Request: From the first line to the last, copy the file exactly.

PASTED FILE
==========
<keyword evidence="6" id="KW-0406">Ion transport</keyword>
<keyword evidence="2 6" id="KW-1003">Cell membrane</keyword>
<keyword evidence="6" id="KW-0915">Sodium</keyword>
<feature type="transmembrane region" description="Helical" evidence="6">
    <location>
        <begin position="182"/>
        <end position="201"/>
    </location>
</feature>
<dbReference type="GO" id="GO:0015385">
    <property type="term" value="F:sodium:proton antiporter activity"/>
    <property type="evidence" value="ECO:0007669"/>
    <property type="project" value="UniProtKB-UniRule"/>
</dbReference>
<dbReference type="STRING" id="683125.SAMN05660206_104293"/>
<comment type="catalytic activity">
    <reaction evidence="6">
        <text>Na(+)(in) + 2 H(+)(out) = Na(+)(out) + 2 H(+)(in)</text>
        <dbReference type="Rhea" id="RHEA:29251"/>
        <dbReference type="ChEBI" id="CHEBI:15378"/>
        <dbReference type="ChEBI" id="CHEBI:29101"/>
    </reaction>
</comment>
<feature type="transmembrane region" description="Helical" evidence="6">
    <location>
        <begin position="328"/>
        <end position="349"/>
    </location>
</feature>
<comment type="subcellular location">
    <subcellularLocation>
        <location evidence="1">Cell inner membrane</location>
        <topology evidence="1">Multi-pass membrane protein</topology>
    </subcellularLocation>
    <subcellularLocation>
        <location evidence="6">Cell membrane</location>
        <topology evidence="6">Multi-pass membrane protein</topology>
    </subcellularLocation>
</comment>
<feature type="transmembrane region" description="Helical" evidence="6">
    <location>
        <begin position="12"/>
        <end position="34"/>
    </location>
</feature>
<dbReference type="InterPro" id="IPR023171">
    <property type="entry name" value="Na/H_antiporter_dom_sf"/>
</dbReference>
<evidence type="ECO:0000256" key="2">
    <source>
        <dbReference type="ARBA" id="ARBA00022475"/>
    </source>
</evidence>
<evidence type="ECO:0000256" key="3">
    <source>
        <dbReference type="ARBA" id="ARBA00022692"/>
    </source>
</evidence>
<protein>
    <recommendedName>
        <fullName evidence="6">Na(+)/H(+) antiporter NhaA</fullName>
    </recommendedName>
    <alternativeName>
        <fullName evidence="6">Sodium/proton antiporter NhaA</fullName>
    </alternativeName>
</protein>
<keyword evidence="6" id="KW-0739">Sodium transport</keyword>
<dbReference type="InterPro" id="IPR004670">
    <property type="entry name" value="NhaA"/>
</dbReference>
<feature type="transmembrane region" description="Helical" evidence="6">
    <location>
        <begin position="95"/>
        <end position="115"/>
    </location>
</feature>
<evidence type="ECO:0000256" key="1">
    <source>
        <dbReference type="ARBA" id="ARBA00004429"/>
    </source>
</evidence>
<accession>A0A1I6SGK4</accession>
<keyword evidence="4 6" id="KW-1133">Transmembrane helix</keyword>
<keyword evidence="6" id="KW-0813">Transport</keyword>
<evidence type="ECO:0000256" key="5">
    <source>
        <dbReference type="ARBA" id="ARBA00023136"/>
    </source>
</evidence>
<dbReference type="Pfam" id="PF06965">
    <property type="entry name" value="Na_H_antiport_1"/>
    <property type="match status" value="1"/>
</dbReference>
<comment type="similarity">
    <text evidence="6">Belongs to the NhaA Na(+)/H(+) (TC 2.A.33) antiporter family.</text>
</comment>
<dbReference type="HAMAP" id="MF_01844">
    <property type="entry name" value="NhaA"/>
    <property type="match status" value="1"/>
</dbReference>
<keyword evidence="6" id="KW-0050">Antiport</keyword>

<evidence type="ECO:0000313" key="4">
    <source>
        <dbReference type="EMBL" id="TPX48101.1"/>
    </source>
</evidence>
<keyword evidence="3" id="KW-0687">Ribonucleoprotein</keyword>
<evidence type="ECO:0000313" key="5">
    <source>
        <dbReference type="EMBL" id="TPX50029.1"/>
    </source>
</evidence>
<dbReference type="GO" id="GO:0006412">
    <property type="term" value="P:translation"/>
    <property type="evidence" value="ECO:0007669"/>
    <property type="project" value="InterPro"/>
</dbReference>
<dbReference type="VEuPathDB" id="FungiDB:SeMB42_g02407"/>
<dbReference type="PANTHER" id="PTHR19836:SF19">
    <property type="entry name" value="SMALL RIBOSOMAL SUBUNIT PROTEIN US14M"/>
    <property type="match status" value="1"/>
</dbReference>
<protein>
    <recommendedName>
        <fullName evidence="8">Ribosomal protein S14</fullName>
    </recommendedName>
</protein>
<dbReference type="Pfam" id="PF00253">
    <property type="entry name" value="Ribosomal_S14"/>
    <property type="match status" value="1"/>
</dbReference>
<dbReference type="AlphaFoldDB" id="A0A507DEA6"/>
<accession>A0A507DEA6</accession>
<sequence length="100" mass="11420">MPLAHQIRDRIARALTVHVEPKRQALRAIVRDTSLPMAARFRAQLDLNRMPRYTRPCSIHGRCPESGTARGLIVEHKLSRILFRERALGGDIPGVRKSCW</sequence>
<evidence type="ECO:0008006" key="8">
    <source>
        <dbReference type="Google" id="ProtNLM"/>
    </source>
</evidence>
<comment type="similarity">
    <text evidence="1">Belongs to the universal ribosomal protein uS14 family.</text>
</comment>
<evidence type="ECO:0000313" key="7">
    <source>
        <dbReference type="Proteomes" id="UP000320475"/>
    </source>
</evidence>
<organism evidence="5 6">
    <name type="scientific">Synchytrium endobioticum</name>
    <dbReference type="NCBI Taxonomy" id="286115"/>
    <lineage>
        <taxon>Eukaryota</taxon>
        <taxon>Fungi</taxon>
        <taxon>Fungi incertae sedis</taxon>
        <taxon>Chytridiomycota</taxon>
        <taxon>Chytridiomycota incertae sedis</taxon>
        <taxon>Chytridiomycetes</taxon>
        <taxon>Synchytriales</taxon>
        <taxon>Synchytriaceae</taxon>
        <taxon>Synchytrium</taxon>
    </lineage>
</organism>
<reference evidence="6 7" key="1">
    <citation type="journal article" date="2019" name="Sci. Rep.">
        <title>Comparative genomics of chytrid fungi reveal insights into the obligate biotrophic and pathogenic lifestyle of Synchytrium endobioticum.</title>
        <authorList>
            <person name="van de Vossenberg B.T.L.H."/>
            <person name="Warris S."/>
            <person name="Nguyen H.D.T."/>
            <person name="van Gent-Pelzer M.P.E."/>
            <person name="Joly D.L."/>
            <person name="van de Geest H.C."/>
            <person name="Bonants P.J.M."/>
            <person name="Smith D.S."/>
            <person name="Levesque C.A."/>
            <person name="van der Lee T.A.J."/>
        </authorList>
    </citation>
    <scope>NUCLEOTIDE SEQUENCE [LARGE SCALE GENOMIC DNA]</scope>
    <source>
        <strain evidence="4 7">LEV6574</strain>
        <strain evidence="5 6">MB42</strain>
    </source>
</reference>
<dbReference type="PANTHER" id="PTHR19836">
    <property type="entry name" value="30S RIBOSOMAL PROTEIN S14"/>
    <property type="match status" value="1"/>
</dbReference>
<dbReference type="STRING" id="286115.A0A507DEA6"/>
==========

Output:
<keyword evidence="6" id="KW-0406">Ion transport</keyword>
<keyword evidence="2 6" id="KW-1003">Cell membrane</keyword>
<keyword evidence="6" id="KW-0915">Sodium</keyword>
<feature type="transmembrane region" description="Helical" evidence="6">
    <location>
        <begin position="182"/>
        <end position="201"/>
    </location>
</feature>
<dbReference type="GO" id="GO:0015385">
    <property type="term" value="F:sodium:proton antiporter activity"/>
    <property type="evidence" value="ECO:0007669"/>
    <property type="project" value="UniProtKB-UniRule"/>
</dbReference>
<dbReference type="STRING" id="683125.SAMN05660206_104293"/>
<comment type="catalytic activity">
    <reaction evidence="6">
        <text>Na(+)(in) + 2 H(+)(out) = Na(+)(out) + 2 H(+)(in)</text>
        <dbReference type="Rhea" id="RHEA:29251"/>
        <dbReference type="ChEBI" id="CHEBI:15378"/>
        <dbReference type="ChEBI" id="CHEBI:29101"/>
    </reaction>
</comment>
<feature type="transmembrane region" description="Helical" evidence="6">
    <location>
        <begin position="328"/>
        <end position="349"/>
    </location>
</feature>
<comment type="subcellular location">
    <subcellularLocation>
        <location evidence="1">Cell inner membrane</location>
        <topology evidence="1">Multi-pass membrane protein</topology>
    </subcellularLocation>
    <subcellularLocation>
        <location evidence="6">Cell membrane</location>
        <topology evidence="6">Multi-pass membrane protein</topology>
    </subcellularLocation>
</comment>
<feature type="transmembrane region" description="Helical" evidence="6">
    <location>
        <begin position="12"/>
        <end position="34"/>
    </location>
</feature>
<dbReference type="InterPro" id="IPR023171">
    <property type="entry name" value="Na/H_antiporter_dom_sf"/>
</dbReference>
<evidence type="ECO:0000256" key="2">
    <source>
        <dbReference type="ARBA" id="ARBA00022475"/>
    </source>
</evidence>
<evidence type="ECO:0000256" key="3">
    <source>
        <dbReference type="ARBA" id="ARBA00022692"/>
    </source>
</evidence>
<protein>
    <recommendedName>
        <fullName evidence="6">Na(+)/H(+) antiporter NhaA</fullName>
    </recommendedName>
    <alternativeName>
        <fullName evidence="6">Sodium/proton antiporter NhaA</fullName>
    </alternativeName>
</protein>
<keyword evidence="6" id="KW-0739">Sodium transport</keyword>
<dbReference type="InterPro" id="IPR004670">
    <property type="entry name" value="NhaA"/>
</dbReference>
<feature type="transmembrane region" description="Helical" evidence="6">
    <location>
        <begin position="95"/>
        <end position="115"/>
    </location>
</feature>
<evidence type="ECO:0000256" key="1">
    <source>
        <dbReference type="ARBA" id="ARBA00004429"/>
    </source>
</evidence>
<accession>A0A1I6SGK4</accession>
<keyword evidence="4 6" id="KW-1133">Transmembrane helix</keyword>
<keyword evidence="6" id="KW-0813">Transport</keyword>
<evidence type="ECO:0000256" key="5">
    <source>
        <dbReference type="ARBA" id="ARBA00023136"/>
    </source>
</evidence>
<dbReference type="Pfam" id="PF06965">
    <property type="entry name" value="Na_H_antiport_1"/>
    <property type="match status" value="1"/>
</dbReference>
<comment type="similarity">
    <text evidence="6">Belongs to the NhaA Na(+)/H(+) (TC 2.A.33) antiporter family.</text>
</comment>
<dbReference type="HAMAP" id="MF_01844">
    <property type="entry name" value="NhaA"/>
    <property type="match status" value="1"/>
</dbReference>
<keyword evidence="6" id="KW-0050">Antiport</keyword>

<evidence type="ECO:0000313" key="4">
    <source>
        <dbReference type="EMBL" id="TPX48101.1"/>
    </source>
</evidence>
<keyword evidence="3" id="KW-0687">Ribonucleoprotein</keyword>
<evidence type="ECO:0000313" key="5">
    <source>
        <dbReference type="EMBL" id="TPX50029.1"/>
    </source>
</evidence>
<dbReference type="GO" id="GO:0006412">
    <property type="term" value="P:translation"/>
    <property type="evidence" value="ECO:0007669"/>
    <property type="project" value="InterPro"/>
</dbReference>
<dbReference type="VEuPathDB" id="FungiDB:SeMB42_g02407"/>
<dbReference type="PANTHER" id="PTHR19836:SF19">
    <property type="entry name" value="SMALL RIBOSOMAL SUBUNIT PROTEIN US14M"/>
    <property type="match status" value="1"/>
</dbReference>
<protein>
    <recommendedName>
        <fullName evidence="8">Ribosomal protein S14</fullName>
    </recommendedName>
</protein>
<dbReference type="Pfam" id="PF00253">
    <property type="entry name" value="Ribosomal_S14"/>
    <property type="match status" value="1"/>
</dbReference>
<dbReference type="AlphaFoldDB" id="A0A507DEA6"/>
<accession>A0A507DEA6</accession>
<sequence length="100" mass="11420">MPLAHQIRDRIARALTVHVEPKRQALRAIVRDTSLPMAARFRAQLDLNRMPRYTRPCSIHGRCPESGTARGLIVEHKLSRILFRERALGGDIPGVRKSCW</sequence>
<evidence type="ECO:0008006" key="8">
    <source>
        <dbReference type="Google" id="ProtNLM"/>
    </source>
</evidence>
<comment type="similarity">
    <text evidence="1">Belongs to the universal ribosomal protein uS14 family.</text>
</comment>
<evidence type="ECO:0000313" key="7">
    <source>
        <dbReference type="Proteomes" id="UP000320475"/>
    </source>
</evidence>
<organism evidence="5 6">
    <name type="scientific">Synchytrium endobioticum</name>
    <dbReference type="NCBI Taxonomy" id="286115"/>
    <lineage>
        <taxon>Eukaryota</taxon>
        <taxon>Fungi</taxon>
        <taxon>Fungi incertae sedis</taxon>
        <taxon>Chytridiomycota</taxon>
        <taxon>Chytridiomycota incertae sedis</taxon>
        <taxon>Chytridiomycetes</taxon>
        <taxon>Synchytriales</taxon>
        <taxon>Synchytriaceae</taxon>
        <taxon>Synchytrium</taxon>
    </lineage>
</organism>
<reference evidence="6 7" key="1">
    <citation type="journal article" date="2019" name="Sci. Rep.">
        <title>Comparative genomics of chytrid fungi reveal insights into the obligate biotrophic and pathogenic lifestyle of Synchytrium endobioticum.</title>
        <authorList>
            <person name="van de Vossenberg B.T.L.H."/>
            <person name="Warris S."/>
            <person name="Nguyen H.D.T."/>
            <person name="van Gent-Pelzer M.P.E."/>
            <person name="Joly D.L."/>
            <person name="van de Geest H.C."/>
            <person name="Bonants P.J.M."/>
            <person name="Smith D.S."/>
            <person name="Levesque C.A."/>
            <person name="van der Lee T.A.J."/>
        </authorList>
    </citation>
    <scope>NUCLEOTIDE SEQUENCE [LARGE SCALE GENOMIC DNA]</scope>
    <source>
        <strain evidence="4 7">LEV6574</strain>
        <strain evidence="5 6">MB42</strain>
    </source>
</reference>
<dbReference type="PANTHER" id="PTHR19836">
    <property type="entry name" value="30S RIBOSOMAL PROTEIN S14"/>
    <property type="match status" value="1"/>
</dbReference>
<dbReference type="STRING" id="286115.A0A507DEA6"/>